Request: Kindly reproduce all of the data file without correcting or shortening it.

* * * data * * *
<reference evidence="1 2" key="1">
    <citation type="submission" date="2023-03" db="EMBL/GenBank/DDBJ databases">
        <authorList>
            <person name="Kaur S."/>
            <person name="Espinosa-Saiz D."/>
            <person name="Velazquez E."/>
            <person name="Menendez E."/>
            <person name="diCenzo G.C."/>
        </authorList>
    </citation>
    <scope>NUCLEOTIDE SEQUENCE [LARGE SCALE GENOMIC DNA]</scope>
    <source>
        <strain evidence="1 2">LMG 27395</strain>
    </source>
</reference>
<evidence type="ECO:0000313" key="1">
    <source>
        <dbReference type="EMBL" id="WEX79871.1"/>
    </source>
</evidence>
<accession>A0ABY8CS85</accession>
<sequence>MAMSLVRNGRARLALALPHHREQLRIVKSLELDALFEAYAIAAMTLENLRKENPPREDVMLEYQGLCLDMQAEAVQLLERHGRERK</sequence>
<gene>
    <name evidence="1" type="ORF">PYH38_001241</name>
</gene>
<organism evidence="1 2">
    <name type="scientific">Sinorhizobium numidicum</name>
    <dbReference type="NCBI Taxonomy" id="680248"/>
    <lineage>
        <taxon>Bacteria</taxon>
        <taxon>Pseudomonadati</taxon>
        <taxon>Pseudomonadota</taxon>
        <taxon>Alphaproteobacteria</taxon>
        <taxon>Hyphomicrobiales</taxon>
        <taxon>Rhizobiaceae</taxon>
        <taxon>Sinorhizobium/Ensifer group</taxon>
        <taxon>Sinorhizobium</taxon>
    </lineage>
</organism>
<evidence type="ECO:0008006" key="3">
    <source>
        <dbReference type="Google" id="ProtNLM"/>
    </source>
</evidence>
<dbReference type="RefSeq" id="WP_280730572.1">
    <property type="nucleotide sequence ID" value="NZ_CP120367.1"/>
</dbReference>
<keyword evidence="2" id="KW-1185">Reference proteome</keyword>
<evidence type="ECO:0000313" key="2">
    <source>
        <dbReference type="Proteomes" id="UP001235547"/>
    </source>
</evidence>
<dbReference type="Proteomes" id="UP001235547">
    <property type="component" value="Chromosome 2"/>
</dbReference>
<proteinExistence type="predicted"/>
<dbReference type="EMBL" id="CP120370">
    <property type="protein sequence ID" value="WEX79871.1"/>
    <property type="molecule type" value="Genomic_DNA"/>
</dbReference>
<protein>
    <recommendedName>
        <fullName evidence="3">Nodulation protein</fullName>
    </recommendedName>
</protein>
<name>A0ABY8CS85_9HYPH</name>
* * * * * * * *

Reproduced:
<reference evidence="1 2" key="1">
    <citation type="submission" date="2023-03" db="EMBL/GenBank/DDBJ databases">
        <authorList>
            <person name="Kaur S."/>
            <person name="Espinosa-Saiz D."/>
            <person name="Velazquez E."/>
            <person name="Menendez E."/>
            <person name="diCenzo G.C."/>
        </authorList>
    </citation>
    <scope>NUCLEOTIDE SEQUENCE [LARGE SCALE GENOMIC DNA]</scope>
    <source>
        <strain evidence="1 2">LMG 27395</strain>
    </source>
</reference>
<evidence type="ECO:0000313" key="1">
    <source>
        <dbReference type="EMBL" id="WEX79871.1"/>
    </source>
</evidence>
<accession>A0ABY8CS85</accession>
<sequence>MAMSLVRNGRARLALALPHHREQLRIVKSLELDALFEAYAIAAMTLENLRKENPPREDVMLEYQGLCLDMQAEAVQLLERHGRERK</sequence>
<gene>
    <name evidence="1" type="ORF">PYH38_001241</name>
</gene>
<organism evidence="1 2">
    <name type="scientific">Sinorhizobium numidicum</name>
    <dbReference type="NCBI Taxonomy" id="680248"/>
    <lineage>
        <taxon>Bacteria</taxon>
        <taxon>Pseudomonadati</taxon>
        <taxon>Pseudomonadota</taxon>
        <taxon>Alphaproteobacteria</taxon>
        <taxon>Hyphomicrobiales</taxon>
        <taxon>Rhizobiaceae</taxon>
        <taxon>Sinorhizobium/Ensifer group</taxon>
        <taxon>Sinorhizobium</taxon>
    </lineage>
</organism>
<evidence type="ECO:0008006" key="3">
    <source>
        <dbReference type="Google" id="ProtNLM"/>
    </source>
</evidence>
<dbReference type="RefSeq" id="WP_280730572.1">
    <property type="nucleotide sequence ID" value="NZ_CP120367.1"/>
</dbReference>
<keyword evidence="2" id="KW-1185">Reference proteome</keyword>
<evidence type="ECO:0000313" key="2">
    <source>
        <dbReference type="Proteomes" id="UP001235547"/>
    </source>
</evidence>
<dbReference type="Proteomes" id="UP001235547">
    <property type="component" value="Chromosome 2"/>
</dbReference>
<proteinExistence type="predicted"/>
<dbReference type="EMBL" id="CP120370">
    <property type="protein sequence ID" value="WEX79871.1"/>
    <property type="molecule type" value="Genomic_DNA"/>
</dbReference>
<protein>
    <recommendedName>
        <fullName evidence="3">Nodulation protein</fullName>
    </recommendedName>
</protein>
<name>A0ABY8CS85_9HYPH</name>